Road

Wiggins compares difficulty of Paris-Roubaix to moonwalking

Bradley Wiggins says winning Paris-Roubaix is a difficult feat — as tough as learning how to moonwalk

DOHA, Qatar (VN) — Sir Bradley Wiggins (Sky) has won the Tour de France and Olympic gold medals, but said winning his last big road race, Paris-Roubaix on April 12, could be as hard as moonwalking.

“I’d love to win Roubaix, and a lot of people are saying it’s a fairy tale ending, but it’s so unpredictable,” the Englishman explained.

“I’d love to moonwalk as well, but sometimes you have to accept you can’t do certain things in life, and I may never win Roubaix. It won’t be for the lack of trying, same as if I took lessons to try to moonwalk, which I’ll never do to the extent of Michael Jackson.”

After a track cycling career that saw him win three Olympic gold medals, and a road career that culminated with a victory at the 2012 Tour de France, the 34-year-old Wiggins switched gears to aim for Paris-Roubaix. Last year, he survived the cobbles covering northern France’s farm roads and placed ninth in Roubaix’s velodrome. Sky teammate Geraint Thomas took seventh.

This year, “The Queen of the Classics” will mark the end of Wiggins’ road career with Sky. Afterwards, he will attempt the hour record in June and then work toward racing on the track at the 2016 Rio de Janeiro Olympics.

Wiggins, who began his season in the Tour of Qatar this week, said racing Roubaix is “massively” different than anything he has ever done.

“It’s so unpredictable, Roubaix. You’ve got 200 guys that think they are Marc Madiot when they start the race and then you get to the end, there’s a handful of people. So it’s getting through all the mess and carnage to get to a position where you can use your physical form,” Wiggins said.

“With a time trial, you can predict what you are going to do on the day, every second counts, but in Paris-Roubaix, you can be minutes down, come back into the race, crash five times and all sorts. And that’s part of the magic of the race.”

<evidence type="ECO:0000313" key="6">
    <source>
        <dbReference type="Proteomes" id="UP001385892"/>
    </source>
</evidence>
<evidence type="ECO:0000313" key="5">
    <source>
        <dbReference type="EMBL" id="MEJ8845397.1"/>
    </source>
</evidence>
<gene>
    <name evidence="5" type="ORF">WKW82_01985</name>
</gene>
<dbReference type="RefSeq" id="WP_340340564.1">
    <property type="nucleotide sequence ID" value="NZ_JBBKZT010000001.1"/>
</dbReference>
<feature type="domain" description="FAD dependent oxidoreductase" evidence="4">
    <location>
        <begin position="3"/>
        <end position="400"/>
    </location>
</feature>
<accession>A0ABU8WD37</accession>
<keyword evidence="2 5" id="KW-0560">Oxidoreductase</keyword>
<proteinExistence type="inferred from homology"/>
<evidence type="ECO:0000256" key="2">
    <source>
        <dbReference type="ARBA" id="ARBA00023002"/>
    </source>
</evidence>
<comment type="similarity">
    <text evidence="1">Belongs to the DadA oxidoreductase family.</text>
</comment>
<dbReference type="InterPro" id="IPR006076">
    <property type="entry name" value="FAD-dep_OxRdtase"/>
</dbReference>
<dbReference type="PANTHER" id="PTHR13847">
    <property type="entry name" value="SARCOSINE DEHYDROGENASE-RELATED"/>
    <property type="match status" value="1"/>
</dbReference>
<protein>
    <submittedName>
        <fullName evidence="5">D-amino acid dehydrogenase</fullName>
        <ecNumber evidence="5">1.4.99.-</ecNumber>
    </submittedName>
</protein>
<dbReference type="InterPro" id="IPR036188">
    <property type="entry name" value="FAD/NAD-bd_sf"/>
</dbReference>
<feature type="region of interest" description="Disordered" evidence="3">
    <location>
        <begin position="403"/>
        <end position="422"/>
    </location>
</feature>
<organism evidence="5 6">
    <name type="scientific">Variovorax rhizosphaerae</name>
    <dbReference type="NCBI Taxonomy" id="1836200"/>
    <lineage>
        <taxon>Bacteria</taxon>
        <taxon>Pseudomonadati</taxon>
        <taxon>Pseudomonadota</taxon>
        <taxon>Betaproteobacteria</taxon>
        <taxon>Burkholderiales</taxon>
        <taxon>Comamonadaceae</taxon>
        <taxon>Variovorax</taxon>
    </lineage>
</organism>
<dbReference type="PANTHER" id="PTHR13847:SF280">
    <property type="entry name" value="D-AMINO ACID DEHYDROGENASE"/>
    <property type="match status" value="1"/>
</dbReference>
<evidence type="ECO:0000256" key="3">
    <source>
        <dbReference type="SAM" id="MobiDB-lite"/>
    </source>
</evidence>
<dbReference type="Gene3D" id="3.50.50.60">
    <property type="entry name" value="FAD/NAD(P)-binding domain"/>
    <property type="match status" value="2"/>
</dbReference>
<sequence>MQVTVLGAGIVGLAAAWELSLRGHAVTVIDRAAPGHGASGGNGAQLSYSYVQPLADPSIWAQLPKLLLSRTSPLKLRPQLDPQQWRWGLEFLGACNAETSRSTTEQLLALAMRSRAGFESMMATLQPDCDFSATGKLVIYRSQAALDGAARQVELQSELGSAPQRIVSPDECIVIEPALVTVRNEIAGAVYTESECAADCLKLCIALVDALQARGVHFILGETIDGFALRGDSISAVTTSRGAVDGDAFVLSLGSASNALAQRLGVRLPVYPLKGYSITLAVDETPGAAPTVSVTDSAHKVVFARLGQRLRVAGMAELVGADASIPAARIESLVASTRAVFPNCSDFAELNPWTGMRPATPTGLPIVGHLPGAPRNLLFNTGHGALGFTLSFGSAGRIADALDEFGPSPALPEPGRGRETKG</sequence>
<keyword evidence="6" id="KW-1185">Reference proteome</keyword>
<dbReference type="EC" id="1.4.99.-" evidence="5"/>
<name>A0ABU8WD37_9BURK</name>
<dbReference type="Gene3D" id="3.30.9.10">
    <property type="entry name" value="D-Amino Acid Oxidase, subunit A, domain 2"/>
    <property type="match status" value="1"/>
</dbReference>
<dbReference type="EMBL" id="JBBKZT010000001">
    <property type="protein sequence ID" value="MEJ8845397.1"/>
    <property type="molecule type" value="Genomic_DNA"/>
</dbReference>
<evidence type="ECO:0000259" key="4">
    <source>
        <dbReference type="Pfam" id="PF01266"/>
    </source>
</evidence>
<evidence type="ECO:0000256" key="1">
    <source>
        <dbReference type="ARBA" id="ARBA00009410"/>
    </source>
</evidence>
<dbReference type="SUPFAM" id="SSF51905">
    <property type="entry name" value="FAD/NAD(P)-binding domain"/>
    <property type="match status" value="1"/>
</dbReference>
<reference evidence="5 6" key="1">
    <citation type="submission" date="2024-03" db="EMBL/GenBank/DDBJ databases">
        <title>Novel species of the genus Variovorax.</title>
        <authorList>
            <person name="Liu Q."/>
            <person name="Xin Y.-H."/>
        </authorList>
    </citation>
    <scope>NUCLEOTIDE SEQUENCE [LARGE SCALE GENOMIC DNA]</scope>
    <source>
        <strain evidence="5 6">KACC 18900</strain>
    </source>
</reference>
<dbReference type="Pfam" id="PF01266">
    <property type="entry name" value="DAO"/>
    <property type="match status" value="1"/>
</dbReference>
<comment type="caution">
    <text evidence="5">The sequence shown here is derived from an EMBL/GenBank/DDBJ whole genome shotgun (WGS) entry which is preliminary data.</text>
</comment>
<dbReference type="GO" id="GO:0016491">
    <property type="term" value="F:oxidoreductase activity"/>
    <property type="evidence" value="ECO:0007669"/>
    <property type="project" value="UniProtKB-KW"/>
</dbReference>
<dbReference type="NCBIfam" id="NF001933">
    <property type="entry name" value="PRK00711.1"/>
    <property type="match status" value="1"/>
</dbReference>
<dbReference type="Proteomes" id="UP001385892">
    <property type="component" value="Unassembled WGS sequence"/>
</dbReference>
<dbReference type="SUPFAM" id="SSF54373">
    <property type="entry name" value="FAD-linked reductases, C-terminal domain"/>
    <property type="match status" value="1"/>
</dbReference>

Wiggins has missed splits and ridden at the back of the group at times in the flat and often windy Persian Gulf nation this week. However, he is as serious as his beard for Roubaix. He placed third in the time trial stage Wednesday, and Friday morning he was first out of the hotel riding to the stage start with teammate Ian Stannard to put extra miles in his legs.

“This race is really important for Brad in the lead-up. He didn’t race a lot last year on the Flemish roads where there’s fighting all day. That’s what he’s getting used to here,” Sky sport director Servais Knaven said.

“He missed the splits here, but we will all be on a different level for Roubaix. It won’t be an issue. In 2011 here, he was in the front groups. He can do it and he will be ready for that in March and April.”

After Qatar, Wiggins will race Omloop Het Nieuwsblad, Kuurne-Brussels-Kuurne, Paris-Nice, E3 Harelbeke, the Three Days of De Panne, the Ronde van Vlaanderen (Tour of Flanders), and Scheldeprijs.

“And they are all very different races, Paris-Roubaix is so different than the others,” Wiggins continued. “It’s not about just me preparing for Roubaix, ’cause there are guys like Ian Stannard, Luke Rowe, and Geraint Thomas who have goals in other races, it’s about being a part of that group and doing a good job for those guys so that when it comes my turn, they will repay it.”